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Defeat Diabetes
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Body Fat Linked to Diabetes Risk in Older People

Posted: Sunday, June 27, 2010

To avoid Type 2 diabetes, seniors may need to watch their weight just as closely as younger individuals do, a prospective cohort study showed.

Among individuals 65 and older, several measures of adiposity and weight gain were associated with a greater risk of developing Type 2 diabetes during follow-up, according to Mary Biggs, PhD, of the University of Washington School of Public Health and Community Medicine in Seattle, and colleagues.

The hazard ratios ranged from 1.9 to 6.0 when broken down by sex.

Self-reported body mass index at age 50 and weight gain from age 50 to study baseline were both also associated with risk of incident diabetes. "We found it surprising that the relationship between adiposity or body fat and diabetes was so strong among older adults," Biggs said.

"I think the results affirm the importance of weight control during middle age and suggest that weight control remains important into older ages in terms of reducing diabetes risks."

Although overweight and obesity are well-recognized risk factors for Type 2 diabetes among young and middle-age individuals, the relationship has not been well studied in older adults, according to the researchers.

So they turned to the Cardiovascular Health Study, which prospectively followed 4,193 men and women who were at least 65 and free of diabetes at baseline from 1989 to 2007. The participants came from four counties in North Carolina, Maryland, California, and Pennsylvania.

At baseline, mean age of participants was 72 and their mean BMI was 26 kg/m2 for both men and women; 45% had prediabetes (fasting glucose of 100 to 125 mg/dL).

Through a median follow-up of 12.4 years, there were 339 incident cases of Type 2 diabetes, defined as use of diabetes medication or a fasting glucose of at least 126 mg/dL.

With increasing quintiles of various measures of adiposity, there was a corresponding greater risk of developing diabetes, with no significant differences by sex or race.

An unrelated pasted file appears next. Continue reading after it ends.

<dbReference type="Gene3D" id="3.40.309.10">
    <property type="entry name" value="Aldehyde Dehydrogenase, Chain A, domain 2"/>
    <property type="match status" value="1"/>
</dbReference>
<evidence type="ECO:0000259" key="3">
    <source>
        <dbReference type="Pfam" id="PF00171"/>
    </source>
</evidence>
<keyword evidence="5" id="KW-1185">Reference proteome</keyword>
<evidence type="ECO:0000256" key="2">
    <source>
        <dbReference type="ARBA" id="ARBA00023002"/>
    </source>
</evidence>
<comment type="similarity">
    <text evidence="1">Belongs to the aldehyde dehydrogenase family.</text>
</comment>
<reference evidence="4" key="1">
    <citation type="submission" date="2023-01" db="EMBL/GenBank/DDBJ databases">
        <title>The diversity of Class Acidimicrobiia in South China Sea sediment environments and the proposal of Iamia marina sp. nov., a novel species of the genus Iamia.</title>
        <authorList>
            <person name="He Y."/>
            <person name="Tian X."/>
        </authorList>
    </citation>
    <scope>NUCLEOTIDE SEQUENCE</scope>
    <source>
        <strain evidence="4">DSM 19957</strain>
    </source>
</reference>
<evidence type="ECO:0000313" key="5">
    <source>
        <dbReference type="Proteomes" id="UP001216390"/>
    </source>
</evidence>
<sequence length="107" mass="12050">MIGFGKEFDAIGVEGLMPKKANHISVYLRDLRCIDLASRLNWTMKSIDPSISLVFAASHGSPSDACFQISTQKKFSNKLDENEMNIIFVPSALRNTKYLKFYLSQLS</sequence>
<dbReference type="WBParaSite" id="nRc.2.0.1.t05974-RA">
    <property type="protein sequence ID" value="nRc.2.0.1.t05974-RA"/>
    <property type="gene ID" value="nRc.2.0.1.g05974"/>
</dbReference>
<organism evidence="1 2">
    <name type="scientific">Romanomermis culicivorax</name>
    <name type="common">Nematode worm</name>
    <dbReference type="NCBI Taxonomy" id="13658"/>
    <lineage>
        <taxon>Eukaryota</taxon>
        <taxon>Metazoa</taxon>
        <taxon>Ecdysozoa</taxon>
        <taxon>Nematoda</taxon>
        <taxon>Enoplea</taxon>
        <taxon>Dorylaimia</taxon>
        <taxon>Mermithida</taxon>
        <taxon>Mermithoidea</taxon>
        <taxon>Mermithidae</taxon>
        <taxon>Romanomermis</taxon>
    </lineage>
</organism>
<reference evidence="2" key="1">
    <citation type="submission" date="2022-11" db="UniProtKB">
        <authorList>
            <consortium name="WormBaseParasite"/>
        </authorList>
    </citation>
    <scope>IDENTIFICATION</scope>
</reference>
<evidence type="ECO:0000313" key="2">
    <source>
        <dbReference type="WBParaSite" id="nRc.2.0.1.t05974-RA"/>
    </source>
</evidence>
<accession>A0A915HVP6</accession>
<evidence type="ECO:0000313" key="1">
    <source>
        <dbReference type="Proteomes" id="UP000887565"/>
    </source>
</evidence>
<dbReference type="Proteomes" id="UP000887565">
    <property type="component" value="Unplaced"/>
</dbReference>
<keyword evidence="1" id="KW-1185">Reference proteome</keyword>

All multivariate models were adjusted for age, sex, race, smoking, alcohol consumption, physical activity, and dietary factors.

The magnitude of the increased risk associated with various measures appeared to fade with age, with about half the risk in individuals 75 and older compared with those 65 to 74. However, the interaction with age was significant only for BMI at age 50 and at baseline and for fat mass.

There are several possible reasons risk might be increased to a lesser extent in older individuals, according to the researchers.

"Among older adults, standard anthropometric measures may not adequately quantify body fat due to age-related changes in body composition, including decreases in skeletal muscle mass and height," they wrote.

In addition, among older individuals, regional fat distribution may be more important in the etiology of diabetes than absolute fat mass, the pathophysiology of diabetes may differ, and selective survival may be involved. Changes in body weight were also associated with diabetes risk.

Compared with individuals who had a weight fluctuation of no more than about 4 pounds, those who gained 20 or more pounds from age 50 to baseline or 13 pounds or more from baseline to the third follow-up visit had a two- to threefold increased risk of developing diabetes.

"Results of this study affirm the importance of maintaining optimal weight during middle age for prevention of diabetes and, while requiring confirmation, suggest that weight control remains important in reducing diabetes risk among adults 65 years of age and older," the researchers wrote.
Practice Pearl:

    * Explain to interested patients that this study indicated that increasing levels of adiposity in individuals 65 and older were associated with a greater risk of developing Type 2 diabetes, even after controlling for several other factors.

Source:, Biggs M, et al "Association between adiposity in midlife and older age and risk of diabetes in older adults" JAMA 2010; 303: 2504-12.

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